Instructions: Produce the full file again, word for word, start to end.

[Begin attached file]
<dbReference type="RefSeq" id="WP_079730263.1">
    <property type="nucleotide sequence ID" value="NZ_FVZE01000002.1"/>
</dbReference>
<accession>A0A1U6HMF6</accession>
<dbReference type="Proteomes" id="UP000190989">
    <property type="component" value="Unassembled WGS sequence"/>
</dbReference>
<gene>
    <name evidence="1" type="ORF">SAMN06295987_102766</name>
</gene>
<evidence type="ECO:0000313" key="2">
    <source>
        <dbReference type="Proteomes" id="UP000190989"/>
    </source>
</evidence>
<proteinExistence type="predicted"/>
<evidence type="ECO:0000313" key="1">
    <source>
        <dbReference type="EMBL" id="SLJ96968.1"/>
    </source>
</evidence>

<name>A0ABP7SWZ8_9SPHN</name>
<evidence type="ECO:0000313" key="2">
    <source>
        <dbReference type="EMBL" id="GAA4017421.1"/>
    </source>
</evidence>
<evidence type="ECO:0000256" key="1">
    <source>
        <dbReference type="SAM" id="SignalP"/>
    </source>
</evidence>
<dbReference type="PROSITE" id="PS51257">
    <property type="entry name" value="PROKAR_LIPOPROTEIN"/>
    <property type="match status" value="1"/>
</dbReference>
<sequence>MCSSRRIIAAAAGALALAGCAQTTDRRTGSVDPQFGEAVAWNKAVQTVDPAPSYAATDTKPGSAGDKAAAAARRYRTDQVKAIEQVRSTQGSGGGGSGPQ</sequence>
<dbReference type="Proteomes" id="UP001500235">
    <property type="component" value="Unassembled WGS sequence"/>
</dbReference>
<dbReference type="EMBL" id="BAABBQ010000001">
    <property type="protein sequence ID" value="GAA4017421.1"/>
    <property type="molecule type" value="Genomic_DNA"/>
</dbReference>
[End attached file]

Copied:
<dbReference type="RefSeq" id="WP_079730263.1">
    <property type="nucleotide sequence ID" value="NZ_FVZE01000002.1"/>
</dbReference>
<accession>A0A1U6HMF6</accession>
<dbReference type="Proteomes" id="UP000190989">
    <property type="component" value="Unassembled WGS sequence"/>
</dbReference>
<gene>
    <name evidence="1" type="ORF">SAMN06295987_102766</name>
</gene>
<evidence type="ECO:0000313" key="2">
    <source>
        <dbReference type="Proteomes" id="UP000190989"/>
    </source>
</evidence>
<proteinExistence type="predicted"/>
<evidence type="ECO:0000313" key="1">
    <source>
        <dbReference type="EMBL" id="SLJ96968.1"/>
    </source>
</evidence>

<name>A0ABP7SWZ8_9SPHN</name>
<evidence type="ECO:0000313" key="2">
    <source>
        <dbReference type="EMBL" id="GAA4017421.1"/>
    </source>
</evidence>
<evidence type="ECO:0000256" key="1">
    <source>
        <dbReference type="SAM" id="SignalP"/>
    </source>
</evidence>
<dbReference type="PROSITE" id="PS51257">
    <property type="entry name" value="PROKAR_LIPOPROTEIN"/>
    <property type="match status" value="1"/>
</dbReference>
<sequence>MCSSRRIIAAAAGALALAGCAQTTDRRTGSVDPQFGEAVAWNKAVQTVDPAPSYAATDTKPGSAGDKAAAAARRYRTDQVKAIEQVRSTQGSGGGGSGPQ</sequence>
<dbReference type="Proteomes" id="UP001500235">
    <property type="component" value="Unassembled WGS sequence"/>
</dbReference>
<dbReference type="EMBL" id="BAABBQ010000001">
    <property type="protein sequence ID" value="GAA4017421.1"/>
    <property type="molecule type" value="Genomic_DNA"/>
</dbReference>